Lawyer Mark Pettingill is preparing to take a case to allow two gay people to marry in Bermuda to court.
Mr Pettingill, a former Attorney-General, last week filed a notice of marriage to the Registrar General on behalf of Bermudian Ijumo Hayward, who lives in Atlanta and who wants to marry his American partner Clarence Williams on the Island.
Podcast with Mr Pettingill from last week speaking about the legal aspects of the application:
The Registrar had three days to advertise the notice in the Official Gazette, but nothing was published, meaning Mr Pettingill will take the case to court, arguing that the Human Rights Act trumps all marriage legislation and that the couple should be free to marry in Bermuda.
Mr Pettingill said he was “not surprised” that the notice had not been published and that he would now be preparing a Mandamus application to the Supreme Court which will seek to force the Registrar to publish the marriage notice.
The legal dictionary defines Mandamus as “A writ or order that is issued from a court of superior jurisdiction that commands an inferior tribunal, corporation, Municipal Corporation, or individual to perform, or refrain from performing, a particular act, the performance or omission of which is required by law as an obligation.”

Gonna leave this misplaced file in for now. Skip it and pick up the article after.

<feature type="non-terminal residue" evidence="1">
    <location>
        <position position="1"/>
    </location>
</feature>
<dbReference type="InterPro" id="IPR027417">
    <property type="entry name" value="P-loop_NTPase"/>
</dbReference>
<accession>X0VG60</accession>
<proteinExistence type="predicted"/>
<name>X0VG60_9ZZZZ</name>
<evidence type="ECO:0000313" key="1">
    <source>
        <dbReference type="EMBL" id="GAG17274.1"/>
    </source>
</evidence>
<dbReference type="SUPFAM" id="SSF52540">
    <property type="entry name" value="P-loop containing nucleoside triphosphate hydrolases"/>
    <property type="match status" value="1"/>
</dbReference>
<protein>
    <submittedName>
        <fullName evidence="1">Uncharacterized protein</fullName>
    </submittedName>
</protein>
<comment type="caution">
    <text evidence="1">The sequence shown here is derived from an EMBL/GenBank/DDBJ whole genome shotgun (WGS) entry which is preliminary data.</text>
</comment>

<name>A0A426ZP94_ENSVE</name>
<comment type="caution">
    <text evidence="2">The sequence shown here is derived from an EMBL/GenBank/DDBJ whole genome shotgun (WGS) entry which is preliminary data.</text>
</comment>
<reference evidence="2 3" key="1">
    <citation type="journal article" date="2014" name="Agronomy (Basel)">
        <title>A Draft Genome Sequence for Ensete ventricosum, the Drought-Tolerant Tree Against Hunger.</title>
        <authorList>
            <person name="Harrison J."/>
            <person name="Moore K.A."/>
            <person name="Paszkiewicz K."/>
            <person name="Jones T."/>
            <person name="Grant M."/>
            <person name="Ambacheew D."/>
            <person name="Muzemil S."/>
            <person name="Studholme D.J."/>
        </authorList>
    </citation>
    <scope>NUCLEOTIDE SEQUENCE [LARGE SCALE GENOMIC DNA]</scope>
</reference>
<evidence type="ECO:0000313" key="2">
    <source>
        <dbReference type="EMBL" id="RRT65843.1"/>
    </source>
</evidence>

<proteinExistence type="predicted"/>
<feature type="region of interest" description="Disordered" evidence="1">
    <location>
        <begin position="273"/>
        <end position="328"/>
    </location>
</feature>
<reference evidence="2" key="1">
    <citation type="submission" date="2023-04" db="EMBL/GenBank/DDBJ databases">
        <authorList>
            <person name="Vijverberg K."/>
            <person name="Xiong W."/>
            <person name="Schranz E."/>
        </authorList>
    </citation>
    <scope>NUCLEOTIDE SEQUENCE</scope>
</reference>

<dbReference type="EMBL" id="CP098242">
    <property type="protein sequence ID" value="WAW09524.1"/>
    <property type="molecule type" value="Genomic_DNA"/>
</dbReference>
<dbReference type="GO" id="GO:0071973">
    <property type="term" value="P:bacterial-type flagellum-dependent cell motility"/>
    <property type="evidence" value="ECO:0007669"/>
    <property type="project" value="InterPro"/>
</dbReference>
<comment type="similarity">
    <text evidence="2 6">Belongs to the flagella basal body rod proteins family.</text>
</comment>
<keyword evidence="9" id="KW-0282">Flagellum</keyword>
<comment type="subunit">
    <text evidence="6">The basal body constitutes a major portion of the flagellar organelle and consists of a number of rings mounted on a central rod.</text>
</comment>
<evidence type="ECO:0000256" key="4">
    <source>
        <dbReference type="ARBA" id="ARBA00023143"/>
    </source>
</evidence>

The couple’s notice which was filed, and not published, by the Registrar General
Following the application being filed, the Government said that the Minister of Home Affairs is “well aware of the application and is consulting with Chambers on the matter.”
The Government added that hearing is scheduled for today [Dec 7] in “respect of issues relating to the Bermuda Bred Company Ltd judgment last week which we believe will add clarity to the matter as a whole.”
The Bermuda Bred judgment saw the Supreme Court rule that non-Bermudian same-sex partners of Bermudians, who are in committed relationships, are entitled to live and work in Bermuda, with the ruling saying as “same sex marriage was neither possible nor recognised under existing Bermudian law, the relevant statutory provisions discriminated against Bermudians in stable same-sex relationships in an indirect way.”